With metronomic precision each year the national press corps begins running columns by “religion scholars” who wish you to know that Jesus Christ is a fictional character. Mind you, no newspaper of note in the world is brave enough to run a similar story about the Prophet Mohammed.
The latest comes from a “lecturer in religious studies” from Australia named Raphael Lataster. The Washington Post felt compelled to run this so the godless heathens in Washington, D.C. can continue on with no consequence.
According to Mr. Lataster, “There are no existing eyewitness or contemporary accounts of Jesus. All we have are later descriptions of Jesus’ life events by non-eyewitnesses, most of whom are obviously biased.” These biased, non-eyewitness accounts include the writings of the Apostles Matthew, Peter, and John all three of whom were standing near the cross on which the magical mythological Jesus was nailed. They were just, one might suppose, looking in a different direction.
Then, of course, there are the books of James and Jude in the Bible, written by the brothers of Jesus. There are also the several letters written by Paul, who claims Jesus appeared in physical form to him after Jesus’s death. Lastly, there is Luke, a doctor, who interviewed many eyewitnesses including the imaginary Mary, mother of the imaginary Jesus.
Mr. Lataster must write out of history many people we know existed in order to write Jesus out of history. His dismissal of all scholars who disagree with him is pretty staggering. One must wonder if he is also prepared to write out of history Socrates who, like Jesus, never wrote anything himself. Others wrote about him after he died.
That the Washington Post and other news outlets feel compelled, each year, to point out that Jesus is a myth is telling in and of itself. They lack the bravery to do it about Islam’s top prophet because Christians will turn the other cheek whereas muslims would kill them. For any who disagree, just review the book stores bombed for carrying Salman Rushdie’s “Satanic Verses” or the riots against cartoonists who drew Muhammed.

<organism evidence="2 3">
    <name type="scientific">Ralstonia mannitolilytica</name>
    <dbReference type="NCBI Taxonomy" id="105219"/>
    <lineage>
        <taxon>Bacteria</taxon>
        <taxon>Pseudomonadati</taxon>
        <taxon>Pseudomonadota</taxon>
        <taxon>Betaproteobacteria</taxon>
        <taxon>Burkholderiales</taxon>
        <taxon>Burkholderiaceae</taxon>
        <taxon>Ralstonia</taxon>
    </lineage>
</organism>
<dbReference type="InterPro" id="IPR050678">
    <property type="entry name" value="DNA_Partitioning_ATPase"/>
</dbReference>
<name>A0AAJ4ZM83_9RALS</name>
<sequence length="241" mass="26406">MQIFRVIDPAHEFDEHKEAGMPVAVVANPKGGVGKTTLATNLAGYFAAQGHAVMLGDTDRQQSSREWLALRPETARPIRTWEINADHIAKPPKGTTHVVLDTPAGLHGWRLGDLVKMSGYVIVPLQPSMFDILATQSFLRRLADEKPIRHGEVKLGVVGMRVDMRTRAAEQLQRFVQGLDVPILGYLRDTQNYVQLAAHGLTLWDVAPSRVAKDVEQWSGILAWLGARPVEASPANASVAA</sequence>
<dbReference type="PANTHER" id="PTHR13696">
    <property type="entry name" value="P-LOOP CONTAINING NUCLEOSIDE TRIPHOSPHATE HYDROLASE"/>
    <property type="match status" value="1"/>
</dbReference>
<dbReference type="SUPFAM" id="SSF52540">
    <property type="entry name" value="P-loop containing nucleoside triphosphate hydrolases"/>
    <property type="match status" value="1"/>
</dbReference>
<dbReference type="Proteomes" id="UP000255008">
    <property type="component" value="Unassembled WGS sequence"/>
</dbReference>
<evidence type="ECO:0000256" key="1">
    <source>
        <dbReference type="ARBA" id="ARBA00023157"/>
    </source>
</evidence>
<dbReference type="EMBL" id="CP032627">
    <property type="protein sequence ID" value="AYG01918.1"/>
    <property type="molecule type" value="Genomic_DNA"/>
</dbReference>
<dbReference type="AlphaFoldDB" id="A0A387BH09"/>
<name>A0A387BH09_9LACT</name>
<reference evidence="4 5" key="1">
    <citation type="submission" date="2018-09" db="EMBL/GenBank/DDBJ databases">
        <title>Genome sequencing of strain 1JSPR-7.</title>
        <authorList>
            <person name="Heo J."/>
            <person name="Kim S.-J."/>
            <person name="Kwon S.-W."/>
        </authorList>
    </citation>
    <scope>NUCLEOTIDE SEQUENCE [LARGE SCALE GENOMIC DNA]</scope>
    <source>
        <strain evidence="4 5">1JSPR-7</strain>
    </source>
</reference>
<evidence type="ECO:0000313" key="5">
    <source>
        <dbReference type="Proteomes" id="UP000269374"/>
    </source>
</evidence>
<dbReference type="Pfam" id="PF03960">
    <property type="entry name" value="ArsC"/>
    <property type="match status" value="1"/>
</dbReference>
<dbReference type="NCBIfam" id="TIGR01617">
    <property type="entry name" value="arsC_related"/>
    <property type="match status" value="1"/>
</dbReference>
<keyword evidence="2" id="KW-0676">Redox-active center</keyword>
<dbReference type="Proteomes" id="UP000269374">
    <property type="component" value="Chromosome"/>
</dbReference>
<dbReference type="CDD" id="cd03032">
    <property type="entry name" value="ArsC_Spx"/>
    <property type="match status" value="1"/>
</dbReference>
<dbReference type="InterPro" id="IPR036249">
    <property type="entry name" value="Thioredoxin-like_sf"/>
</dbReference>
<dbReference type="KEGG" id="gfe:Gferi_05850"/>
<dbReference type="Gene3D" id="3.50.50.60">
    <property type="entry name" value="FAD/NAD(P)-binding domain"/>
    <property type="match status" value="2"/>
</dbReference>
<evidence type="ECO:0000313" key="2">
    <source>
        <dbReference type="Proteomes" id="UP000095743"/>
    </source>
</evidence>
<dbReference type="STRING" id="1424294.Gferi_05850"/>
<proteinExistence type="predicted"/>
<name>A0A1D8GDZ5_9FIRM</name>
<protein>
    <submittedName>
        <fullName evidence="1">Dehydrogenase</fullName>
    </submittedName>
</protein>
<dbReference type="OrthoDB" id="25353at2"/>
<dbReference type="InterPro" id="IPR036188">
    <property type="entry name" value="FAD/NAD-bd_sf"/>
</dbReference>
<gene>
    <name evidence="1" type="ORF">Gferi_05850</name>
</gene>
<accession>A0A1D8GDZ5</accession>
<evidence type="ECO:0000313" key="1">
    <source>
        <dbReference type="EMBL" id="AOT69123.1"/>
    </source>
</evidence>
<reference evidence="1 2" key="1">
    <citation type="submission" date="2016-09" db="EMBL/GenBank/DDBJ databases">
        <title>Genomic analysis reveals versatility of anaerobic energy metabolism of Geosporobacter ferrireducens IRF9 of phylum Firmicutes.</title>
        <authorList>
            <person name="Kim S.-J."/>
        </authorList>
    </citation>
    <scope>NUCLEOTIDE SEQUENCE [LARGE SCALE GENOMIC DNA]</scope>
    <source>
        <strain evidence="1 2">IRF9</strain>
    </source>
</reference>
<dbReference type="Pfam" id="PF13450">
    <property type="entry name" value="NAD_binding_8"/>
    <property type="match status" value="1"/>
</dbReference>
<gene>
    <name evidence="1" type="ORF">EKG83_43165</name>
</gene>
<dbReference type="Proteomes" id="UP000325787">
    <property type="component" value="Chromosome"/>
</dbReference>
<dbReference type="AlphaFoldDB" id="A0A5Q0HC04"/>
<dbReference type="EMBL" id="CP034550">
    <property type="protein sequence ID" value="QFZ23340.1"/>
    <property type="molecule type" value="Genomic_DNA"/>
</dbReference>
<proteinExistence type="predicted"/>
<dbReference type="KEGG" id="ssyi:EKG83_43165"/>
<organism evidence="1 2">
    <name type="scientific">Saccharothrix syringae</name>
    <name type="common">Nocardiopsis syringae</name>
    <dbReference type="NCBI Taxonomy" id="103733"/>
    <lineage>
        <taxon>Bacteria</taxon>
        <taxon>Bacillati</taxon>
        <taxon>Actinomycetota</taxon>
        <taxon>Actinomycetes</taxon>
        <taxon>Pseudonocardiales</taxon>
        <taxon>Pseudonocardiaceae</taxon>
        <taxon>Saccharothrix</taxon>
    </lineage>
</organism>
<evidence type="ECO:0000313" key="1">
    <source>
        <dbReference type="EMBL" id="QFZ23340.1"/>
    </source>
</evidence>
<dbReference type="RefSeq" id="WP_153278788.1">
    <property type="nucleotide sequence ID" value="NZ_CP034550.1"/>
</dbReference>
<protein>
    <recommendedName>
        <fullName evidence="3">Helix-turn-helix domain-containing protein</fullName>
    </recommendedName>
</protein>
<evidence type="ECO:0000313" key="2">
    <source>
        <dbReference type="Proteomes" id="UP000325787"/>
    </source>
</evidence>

The only really remarkable thing about the media effort to cast doubt on Jesus’s existence is that the press usually finds an Episcopalian priest or Jesuit scholar to do it. They first attack the virgin birth as an interpretation then end up at Jesus dying and his resurrection being only metaphor. Rarely do they go straight to the atheist religious scholar.
The common thread of all these columns, articles, and expositions are unbelievers writing to reassure other unbelievers at a time of year billions of people are celebrating either the miraculous burning of oil for eight days or a virgin giving birth to a child. The secular left can abide no miracles.
For the rest of us, it is worth reflecting on what did happen two thousand years ago. A virgin gave birth to a child fulfilling a prophesy made at the beginning of time in the fifteenth verse of the third chapter of the first book of the Bible. “I will put enmity between you and the woman, and between your offspring and her offspring; he shall bruise your head, and you shall bruise his heel.”
The prophet Isaiah, nearly 750 years before the birth of Jesus, said God told him, “the virgin shall conceive and bear a son, and shall call his name Immanuel.” The Apostle Matthew, a friend of Jesus, wrote that Mary was a virgin and Jesus’s birth fulfilled Isaiah’s prophesy.
Non-Christian scholars and poseurs within the faith argue over Isaiah’s word choice, but the Christian’s scripture gives no choice. It is a fundamental belief of the faith that Christ was born of a virgin and rose again from the death. Take away either and we are left with just a man, not a God.
Several billion people around the world believe Jesus is real. We can also hold with equal certainty that a century from now several billion will still believe that and no one will remember the name of Raphael Lataster.